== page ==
The apostle Paul gives two such reminders in his letter to the Romans. The first comes when he tells them that he’s planning to visit them in the future when he passes through Rome on his way to Spain, and he hopes they’ll help him on his journey there. Paul says:
“But now that there is no more place for me to work in these regions, and since I have been longing for many years to see you, I plan to do so when I go to Spain. I hope to visit you while passing through and to have you assist me on my journey there, after I have enjoyed your company for a while” (Romans 15:23-24).
While mentioning that he is looking forward to enjoying their company for a while, Paul also mentions that he hopes to have them assist him on his journey to Spain. I don’t think Paul was trying to “guilt” the Romans into helping him on the next leg of his missionary journey. From what I’ve read about Paul in his other writings, I believe he simply knew that their hearts would want to help him on his journey. After all, his own heart was wired in the same way.
Then in the very next paragraph, Paul mentions that he’s on his way to deliver a gift to his Jewish brothers and sisters who were in need in Jerusalem, gifts which he had collected from the churches in Macedonia and Achaia. Paul says:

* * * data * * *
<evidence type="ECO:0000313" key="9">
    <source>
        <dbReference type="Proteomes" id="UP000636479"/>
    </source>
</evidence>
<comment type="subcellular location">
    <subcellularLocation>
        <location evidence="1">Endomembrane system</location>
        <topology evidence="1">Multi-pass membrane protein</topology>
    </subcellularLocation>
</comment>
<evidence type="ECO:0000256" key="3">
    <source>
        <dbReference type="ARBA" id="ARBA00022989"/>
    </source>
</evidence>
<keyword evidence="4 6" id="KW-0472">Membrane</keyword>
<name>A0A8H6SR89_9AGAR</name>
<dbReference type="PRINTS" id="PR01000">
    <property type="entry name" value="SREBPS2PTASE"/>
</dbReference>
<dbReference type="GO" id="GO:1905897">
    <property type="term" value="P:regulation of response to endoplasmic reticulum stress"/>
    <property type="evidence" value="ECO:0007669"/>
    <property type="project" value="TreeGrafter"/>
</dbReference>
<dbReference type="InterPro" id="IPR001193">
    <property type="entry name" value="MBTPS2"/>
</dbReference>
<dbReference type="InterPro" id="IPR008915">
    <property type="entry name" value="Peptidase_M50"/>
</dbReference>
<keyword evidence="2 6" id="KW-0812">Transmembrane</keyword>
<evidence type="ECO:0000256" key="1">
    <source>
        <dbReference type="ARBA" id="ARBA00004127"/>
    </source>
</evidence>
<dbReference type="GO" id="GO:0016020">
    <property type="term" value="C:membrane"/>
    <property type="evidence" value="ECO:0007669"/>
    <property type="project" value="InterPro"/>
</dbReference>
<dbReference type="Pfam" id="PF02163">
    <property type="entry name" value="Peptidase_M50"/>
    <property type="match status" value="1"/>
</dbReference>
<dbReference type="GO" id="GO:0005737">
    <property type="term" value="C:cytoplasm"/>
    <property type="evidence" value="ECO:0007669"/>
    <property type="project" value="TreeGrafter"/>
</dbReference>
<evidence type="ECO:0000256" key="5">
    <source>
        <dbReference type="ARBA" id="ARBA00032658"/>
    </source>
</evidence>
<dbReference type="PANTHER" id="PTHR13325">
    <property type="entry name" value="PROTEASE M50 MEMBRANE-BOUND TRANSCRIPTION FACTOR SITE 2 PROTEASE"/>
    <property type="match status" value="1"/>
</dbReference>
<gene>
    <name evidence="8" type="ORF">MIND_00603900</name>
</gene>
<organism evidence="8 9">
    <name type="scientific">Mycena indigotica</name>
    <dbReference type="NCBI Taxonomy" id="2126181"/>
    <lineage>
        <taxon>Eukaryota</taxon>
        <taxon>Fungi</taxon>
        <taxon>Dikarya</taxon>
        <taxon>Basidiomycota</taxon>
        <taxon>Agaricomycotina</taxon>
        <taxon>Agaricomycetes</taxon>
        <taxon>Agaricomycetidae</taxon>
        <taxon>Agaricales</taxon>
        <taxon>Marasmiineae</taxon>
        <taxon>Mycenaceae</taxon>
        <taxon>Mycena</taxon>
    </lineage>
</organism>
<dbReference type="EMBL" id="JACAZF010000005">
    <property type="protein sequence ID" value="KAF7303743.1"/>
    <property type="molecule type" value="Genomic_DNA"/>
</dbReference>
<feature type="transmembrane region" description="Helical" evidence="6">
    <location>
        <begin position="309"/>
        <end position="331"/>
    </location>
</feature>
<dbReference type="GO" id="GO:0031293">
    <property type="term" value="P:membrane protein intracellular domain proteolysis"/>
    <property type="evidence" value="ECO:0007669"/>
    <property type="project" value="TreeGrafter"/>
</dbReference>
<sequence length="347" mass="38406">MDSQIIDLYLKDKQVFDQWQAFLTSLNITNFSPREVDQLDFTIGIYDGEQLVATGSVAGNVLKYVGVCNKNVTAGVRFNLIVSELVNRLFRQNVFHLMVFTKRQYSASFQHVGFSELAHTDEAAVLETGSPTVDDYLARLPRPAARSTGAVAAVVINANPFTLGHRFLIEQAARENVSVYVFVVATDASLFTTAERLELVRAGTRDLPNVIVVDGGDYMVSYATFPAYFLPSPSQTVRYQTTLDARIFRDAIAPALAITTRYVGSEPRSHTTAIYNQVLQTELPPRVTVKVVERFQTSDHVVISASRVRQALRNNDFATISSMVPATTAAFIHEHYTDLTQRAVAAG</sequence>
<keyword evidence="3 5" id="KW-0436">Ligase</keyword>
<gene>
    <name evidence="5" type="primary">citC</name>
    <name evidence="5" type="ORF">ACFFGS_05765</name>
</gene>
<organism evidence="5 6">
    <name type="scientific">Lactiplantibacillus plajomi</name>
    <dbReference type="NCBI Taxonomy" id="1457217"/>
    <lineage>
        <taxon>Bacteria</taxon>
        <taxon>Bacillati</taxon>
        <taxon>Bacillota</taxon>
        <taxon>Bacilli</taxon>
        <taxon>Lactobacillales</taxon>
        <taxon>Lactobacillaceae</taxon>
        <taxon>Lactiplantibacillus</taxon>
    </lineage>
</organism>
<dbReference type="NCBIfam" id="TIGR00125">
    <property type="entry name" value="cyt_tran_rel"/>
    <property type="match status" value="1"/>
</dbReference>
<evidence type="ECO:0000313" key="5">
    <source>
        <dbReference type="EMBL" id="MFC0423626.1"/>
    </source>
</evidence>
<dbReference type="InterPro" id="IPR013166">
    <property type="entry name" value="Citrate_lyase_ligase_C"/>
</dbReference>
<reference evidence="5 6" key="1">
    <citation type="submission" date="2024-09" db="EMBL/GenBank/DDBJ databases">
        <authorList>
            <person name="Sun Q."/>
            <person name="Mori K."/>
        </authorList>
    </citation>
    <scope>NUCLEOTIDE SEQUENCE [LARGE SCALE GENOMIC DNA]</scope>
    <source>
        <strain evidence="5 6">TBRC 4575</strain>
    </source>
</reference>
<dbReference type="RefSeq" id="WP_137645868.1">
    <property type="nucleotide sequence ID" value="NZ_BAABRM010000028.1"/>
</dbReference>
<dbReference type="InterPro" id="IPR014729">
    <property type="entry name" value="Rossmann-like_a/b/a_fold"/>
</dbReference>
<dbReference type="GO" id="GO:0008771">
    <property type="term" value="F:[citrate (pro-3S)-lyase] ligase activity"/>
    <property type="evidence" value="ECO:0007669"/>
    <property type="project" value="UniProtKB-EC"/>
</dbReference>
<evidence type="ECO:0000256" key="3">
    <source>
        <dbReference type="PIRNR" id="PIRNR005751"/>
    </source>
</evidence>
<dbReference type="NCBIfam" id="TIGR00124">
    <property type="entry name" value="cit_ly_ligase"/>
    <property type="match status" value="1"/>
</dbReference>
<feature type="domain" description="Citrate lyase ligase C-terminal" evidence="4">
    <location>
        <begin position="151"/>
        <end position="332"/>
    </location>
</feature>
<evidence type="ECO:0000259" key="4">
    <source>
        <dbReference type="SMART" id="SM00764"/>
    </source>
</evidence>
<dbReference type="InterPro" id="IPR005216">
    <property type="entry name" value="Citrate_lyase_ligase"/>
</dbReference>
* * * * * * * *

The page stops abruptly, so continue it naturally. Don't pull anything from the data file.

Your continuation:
“Now, however, I am on my way to Jerusalem in the service of the saints there. For Macedonia and Achaia were pleased to make a contribution for the poor among the saints in Jerusalem. They were pleased to do it, and indeed they owe it to them. For if the Gentiles have shared in the Jews’ spiritual blessings, they owe it to the Jews to share with them their material blessings. So after I have completed this task and have made sure that they have received this fruit, I will go to Spain and visit you on the way. I know that when I come to you, I will come in the full measure of the blessing of Christ” (Romans 15:25-29).
Paul understood this blessing of giving and receiving, that when someone blesses you in your life, it is good and right and appropriate to share your blessings with them at some point in return, freely and voluntarily.
On a personal level, I know that my heart is often moved to help others on their journey, especially those who have been a blessing to me.
When I first became a Christian, I remember hearing about “tithes and offerings,” giving ten percent and more of your income to the work of God in the world. I hadn’t tithed before, not because I was against it, but because I simply didn’t have this principle in my mind yet. But once I understood this principle in my mind, my heart was glad to respond―thrilled to respond, in fact.